‘I learned the trumpet, played in the opera orchestra in Riga, later conducted the odd performance. Mariss encouraged me to focus only on conducting. I learned so much from him. When I was faced with the choice of becoming chief conductor of the Riga Opera or Symphony Orchestra, he advised me to take up the opera first, later a symphony orchestra, because the other way rarely works.’
Mariss himself was never music director of an opera house and conducted opera very sparingly throughout his life.
The German Wagnerian director died yesterday at his home in Berlin. He was 84.
Concept provider for the Daniel Barenboim 1988 Ring at Bayreuth, Kupfer emerged from the Walter Felsenstein crucible at the Komische Oper in East Berlin and spent the formative part of his career under Communism. He was head of opera in Dresden from 1972 and of the Komische Oper from 1981.
Kupfer made his Bayreuth debut in 1984 with Flying Dutchman and went on to the international circuit.
He wrote the libretto for Penderecki’s opera The Black Mask and staged its 1986 premiere in Salzburg, and later in Santa Fe.
A realist among modernists, he was very much a singer’s director, working with artists individually and respectfully.
The AP journalist Jocelyn Gecker who led the nameless hounding of Placido Domingo has written a year-end report, picked up by many US newspapers, in which she claims that her revelations have prompted sweeping changes in opera practice.
Among other self-pats on the back:
The Houston Grand Opera, the Lyric Opera of Chicago, the Minnesota Opera and a few other companies have started hiring special consultants known as intimacy directors to help stage sexually charged scenes to ensure there is no inappropriate improvising.
Perryn Leech, Houston Grand Opera’s managing director, said it’s about staging sex scenes in “a more caring way.”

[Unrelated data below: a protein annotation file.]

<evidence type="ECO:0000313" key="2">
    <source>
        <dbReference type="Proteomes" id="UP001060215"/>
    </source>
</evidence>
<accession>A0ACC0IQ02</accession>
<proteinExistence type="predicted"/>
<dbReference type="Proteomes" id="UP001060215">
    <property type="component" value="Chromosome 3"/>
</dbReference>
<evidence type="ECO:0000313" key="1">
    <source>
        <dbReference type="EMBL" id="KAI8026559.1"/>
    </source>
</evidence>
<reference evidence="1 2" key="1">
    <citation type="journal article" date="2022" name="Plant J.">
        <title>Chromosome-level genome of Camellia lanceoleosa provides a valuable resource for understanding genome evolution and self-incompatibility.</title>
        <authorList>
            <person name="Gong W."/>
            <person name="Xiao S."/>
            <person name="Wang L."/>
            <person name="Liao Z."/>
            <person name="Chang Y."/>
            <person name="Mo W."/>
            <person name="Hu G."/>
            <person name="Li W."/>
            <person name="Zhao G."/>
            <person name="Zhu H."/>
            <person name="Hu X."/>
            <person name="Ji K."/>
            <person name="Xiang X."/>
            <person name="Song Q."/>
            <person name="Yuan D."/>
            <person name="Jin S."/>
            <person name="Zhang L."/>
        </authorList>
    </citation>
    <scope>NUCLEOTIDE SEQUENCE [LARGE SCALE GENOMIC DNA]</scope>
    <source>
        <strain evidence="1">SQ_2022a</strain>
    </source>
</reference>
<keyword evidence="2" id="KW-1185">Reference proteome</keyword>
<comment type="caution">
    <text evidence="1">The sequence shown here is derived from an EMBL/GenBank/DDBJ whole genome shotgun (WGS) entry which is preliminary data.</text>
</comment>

And: Since the Domingo allegations publicly surfaced, San Francisco Opera, LA Opera and a few other companies have held “bystander Intervention” training designed by Umezawa, who is trying to bring a see-something, say-something culture to the industry.
However: “Nobody with greater agency or greater stature is coming forward in a strong way – either to tell their own story or show support,” pianist and opera coach Kathleen Kelly said. “Where are the women who are helping to run companies and who are stars? They are not doing a damn thing. And it’s incredibly disappointing.”
Alena Wagner reports that her husband, Petr Wagner, died yesterday after a long illness.
Petr Wagner was a virtuoso viola da gamba player, a conductor and professor at Masaryk University.
Petr studied in London and The Hague. In 1998 he founded the Ensemble Tourbillon with which he toured and recorded extensively, specialising in the works of Couperin, Bach, Marais, Rebel, Purcell, Finger, Fischer and Handel.
Můj manžel, virtuos na violu da gamba, dirigent a pedagog Petr Wagner zemřel 30.12. 2019 po statečném boji s těžkou nemoci. Díky všem, kdo jste ho znali, za tichou vzpominku. / My husband, virtuoso of viola da gamba, conductor and pedagogue Petr Wagner died 30.12. 2019 after brave struggle with serious illness. Thanks everyone for silent memorial. Alena Wagner
Musicians and dancers at the Colon in Buenos Aires are staging nightly protests against low wages and job insecurity.
The theatre, supposedly the best in South America, has appalling labour relations.
These pictures have been sent to us by onlookers.
We have been notified of the death of Michael Grebanier, principal cellist of the San Francisco Symphony since 1977.
Grebanier, who was 82, had not played for a whle due to ill health but remained on the active roster.
His wiFE, Sharon, has been a violinist in the orchestra since 1973.
SF Symphony cellist Barbara Bogatin said in a Facebook post: ‘Michael’s playing was a model of elegance, beauty, and musicality. Colleague, friend, leader, ardent union supporter.’
Grebanier, a New Yorker, was a student of Leonard Rose at Curtis. Aged 19 he won the Walter Naumburg Competition. He joined the Cleveland Orchestra for four years, and at 25 became principal cellist of the Pittsburgh Symphony for 14 years. With Garrick Ohlsson and ex-SF Symphony concertmaster Jorja Fleezanis, Grebanier formed the FOG Trio.
He recorded the Prokofiev cello sonatas and Rachmaninov’s complete music for cello and piano by Rachmaninoff for Naxos.